Proceedings of the Second Workshop on Simple and Efficient Natural Language Processing
We address the problem of link prediction between entities and relations of knowledge graphs. State of the art techniques that address this problem, while increasingly accurate, are computationally intensive. In this paper we cast link prediction as a sparse convex program whose solution defines a quadratic form that is used as a ranking function. The structure of our convex program is such that standard support vector machine software packages, which are numerically robust and efficient, can solve it. We show that on benchmark data sets, our model’s performance is competitive with state of the art models, but training times can be reduced by a factor of 40 using only CPU-based (and not GPU-accelerated) computing resources. This approach may be suitable for applications where balancing the demands of graph completion performance against computational efficiency is a desirable trade-off.
Modern Natural Language Processing (NLP) makes intensive use of deep learning methods because of the accuracy they offer for a variety of applications. Due to the significant environmental impact of deep learning, cost-benefit analysis including carbon footprint as well as accuracy measures has been suggested to better document the use of NLP methods for research or deployment. In this paper, we review the tools that are available to measure energy use and CO2 emissions of NLP methods. We describe the scope of the measures provided and compare the use of six tools (carbon tracker, experiment impact tracker, green algorithms, ML CO2 impact, energy usage and cumulator) on named entity recognition experiments performed on different computational set-ups (local server vs. computing facility). Based on these findings, we propose actionable recommendations to accurately measure the environmental impact of NLP experiments.
Pretrained transformer-based encoders such as BERT have been demonstrated to achieve state-of-the-art performance on numerous NLP tasks. Despite their success, BERT style encoders are large in size and have high latency during inference (especially on CPU machines) which make them unappealing for many online applications. Recently introduced compression and distillation methods have provided effective ways to alleviate this shortcoming. However, the focus of these works has been mainly on monolingual encoders. Motivated by recent successes in zero-shot cross-lingual transfer learning using multilingual pretrained encoders such as mBERT, we evaluate the effectiveness of Knowledge Distillation (KD) both during pretraining stage and during fine-tuning stage on multilingual BERT models. We demonstrate that in contradiction to the previous observation in the case of monolingual distillation, in multilingual settings, distillation during pretraining is more effective than distillation during fine-tuning for zero-shot transfer learning. Moreover, we observe that distillation during fine-tuning may hurt zero-shot cross-lingual performance. Finally, we demonstrate that distilling a larger model (BERT Large) results in the strongest distilled model that performs best both on the source language as well as target languages in zero-shot settings.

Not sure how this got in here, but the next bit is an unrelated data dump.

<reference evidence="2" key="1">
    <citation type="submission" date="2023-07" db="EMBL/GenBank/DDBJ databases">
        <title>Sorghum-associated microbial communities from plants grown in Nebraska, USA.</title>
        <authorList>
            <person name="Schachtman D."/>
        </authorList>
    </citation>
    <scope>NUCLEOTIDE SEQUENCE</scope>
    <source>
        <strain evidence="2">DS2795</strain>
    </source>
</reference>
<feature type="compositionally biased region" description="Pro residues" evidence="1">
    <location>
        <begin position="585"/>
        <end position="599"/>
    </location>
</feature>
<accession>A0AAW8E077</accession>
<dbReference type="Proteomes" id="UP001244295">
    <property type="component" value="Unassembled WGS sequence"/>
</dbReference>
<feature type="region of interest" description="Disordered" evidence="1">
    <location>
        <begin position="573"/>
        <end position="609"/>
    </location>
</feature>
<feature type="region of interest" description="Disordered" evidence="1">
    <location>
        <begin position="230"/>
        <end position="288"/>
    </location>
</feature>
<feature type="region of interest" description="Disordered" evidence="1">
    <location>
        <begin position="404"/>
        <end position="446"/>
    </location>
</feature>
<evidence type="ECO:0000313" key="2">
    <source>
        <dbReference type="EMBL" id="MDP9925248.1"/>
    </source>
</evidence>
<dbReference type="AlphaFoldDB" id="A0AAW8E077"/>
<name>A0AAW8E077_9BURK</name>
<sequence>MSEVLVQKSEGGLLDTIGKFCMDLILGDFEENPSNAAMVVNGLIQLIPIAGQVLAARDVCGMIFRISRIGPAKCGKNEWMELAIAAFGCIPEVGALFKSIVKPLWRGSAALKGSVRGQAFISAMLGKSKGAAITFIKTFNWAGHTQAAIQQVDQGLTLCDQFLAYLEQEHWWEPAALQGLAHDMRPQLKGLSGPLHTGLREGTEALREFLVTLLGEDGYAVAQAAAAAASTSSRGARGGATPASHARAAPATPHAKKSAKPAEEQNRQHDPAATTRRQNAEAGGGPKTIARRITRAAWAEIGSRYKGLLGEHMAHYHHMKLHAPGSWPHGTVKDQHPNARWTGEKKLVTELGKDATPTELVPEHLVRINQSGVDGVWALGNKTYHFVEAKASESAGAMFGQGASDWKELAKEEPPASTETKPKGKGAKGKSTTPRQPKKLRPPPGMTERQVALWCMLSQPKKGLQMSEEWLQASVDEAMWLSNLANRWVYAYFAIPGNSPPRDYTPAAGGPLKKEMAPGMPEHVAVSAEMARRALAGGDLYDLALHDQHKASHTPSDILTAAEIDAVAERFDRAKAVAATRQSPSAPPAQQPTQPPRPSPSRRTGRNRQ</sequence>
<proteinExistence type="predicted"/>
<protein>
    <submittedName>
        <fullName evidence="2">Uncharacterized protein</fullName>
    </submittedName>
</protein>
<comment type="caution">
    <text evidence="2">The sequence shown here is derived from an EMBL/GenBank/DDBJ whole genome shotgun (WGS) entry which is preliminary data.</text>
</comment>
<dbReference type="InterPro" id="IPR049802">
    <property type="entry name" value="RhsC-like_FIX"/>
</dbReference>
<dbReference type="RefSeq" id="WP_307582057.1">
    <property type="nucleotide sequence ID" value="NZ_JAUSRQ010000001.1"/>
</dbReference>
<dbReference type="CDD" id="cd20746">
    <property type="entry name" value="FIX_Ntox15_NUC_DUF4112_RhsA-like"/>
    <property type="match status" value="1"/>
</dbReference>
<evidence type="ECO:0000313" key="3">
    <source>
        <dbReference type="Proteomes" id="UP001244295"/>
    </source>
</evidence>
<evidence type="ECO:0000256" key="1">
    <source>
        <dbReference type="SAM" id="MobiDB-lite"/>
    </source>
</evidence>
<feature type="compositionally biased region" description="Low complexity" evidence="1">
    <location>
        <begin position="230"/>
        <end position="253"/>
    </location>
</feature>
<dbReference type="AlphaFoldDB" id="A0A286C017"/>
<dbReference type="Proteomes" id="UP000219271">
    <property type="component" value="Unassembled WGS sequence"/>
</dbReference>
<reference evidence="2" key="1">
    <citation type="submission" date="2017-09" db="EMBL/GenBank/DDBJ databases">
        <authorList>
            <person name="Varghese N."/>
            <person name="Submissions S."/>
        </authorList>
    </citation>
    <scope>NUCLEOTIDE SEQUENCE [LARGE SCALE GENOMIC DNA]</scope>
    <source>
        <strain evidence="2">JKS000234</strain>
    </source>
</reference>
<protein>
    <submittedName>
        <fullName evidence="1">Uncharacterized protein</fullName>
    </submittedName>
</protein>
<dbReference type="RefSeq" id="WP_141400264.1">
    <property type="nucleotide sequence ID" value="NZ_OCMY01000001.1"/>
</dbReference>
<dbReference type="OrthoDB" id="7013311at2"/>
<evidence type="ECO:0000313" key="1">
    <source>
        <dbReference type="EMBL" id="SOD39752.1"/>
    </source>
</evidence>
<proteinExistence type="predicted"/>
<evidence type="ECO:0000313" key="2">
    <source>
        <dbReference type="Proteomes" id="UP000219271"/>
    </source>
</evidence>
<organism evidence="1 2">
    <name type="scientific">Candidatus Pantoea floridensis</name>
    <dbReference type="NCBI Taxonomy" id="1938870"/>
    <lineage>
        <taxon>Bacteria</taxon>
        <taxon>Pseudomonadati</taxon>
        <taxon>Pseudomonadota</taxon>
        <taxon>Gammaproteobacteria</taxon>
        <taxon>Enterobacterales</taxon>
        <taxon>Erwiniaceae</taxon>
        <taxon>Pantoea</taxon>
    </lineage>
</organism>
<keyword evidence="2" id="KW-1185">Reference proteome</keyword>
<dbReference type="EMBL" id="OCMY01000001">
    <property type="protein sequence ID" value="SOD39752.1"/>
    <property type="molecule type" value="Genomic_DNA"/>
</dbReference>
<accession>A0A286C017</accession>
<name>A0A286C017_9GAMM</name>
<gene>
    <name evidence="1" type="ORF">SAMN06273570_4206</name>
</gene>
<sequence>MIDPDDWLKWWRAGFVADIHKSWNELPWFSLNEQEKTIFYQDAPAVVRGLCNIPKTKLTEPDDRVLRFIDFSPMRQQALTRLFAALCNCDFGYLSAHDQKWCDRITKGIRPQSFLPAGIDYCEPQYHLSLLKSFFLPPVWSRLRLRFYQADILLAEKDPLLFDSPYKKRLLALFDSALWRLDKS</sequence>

Previous work has shown that automated essay scoring systems, in particular machine learning-based systems, are not capable of assessing the quality of essays, but are relying on essay length, a factor irrelevant to writing proficiency. In this work, we first show that state-of-the-art systems, recent neural essay scoring systems, might be also influenced by the correlation between essay length and scores in a standard dataset. In our evaluation, a very simple neural model shows the state-of-the-art performance on the standard dataset. To consider essay content without taking essay length into account, we introduce a simple neural model assessing the similarity of content between an input essay and essays assigned different scores. This neural model achieves performance comparable to the state of the art on a standard dataset as well as on a second dataset. Our findings suggest that neural essay scoring systems should consider the characteristics of datasets to focus on text quality.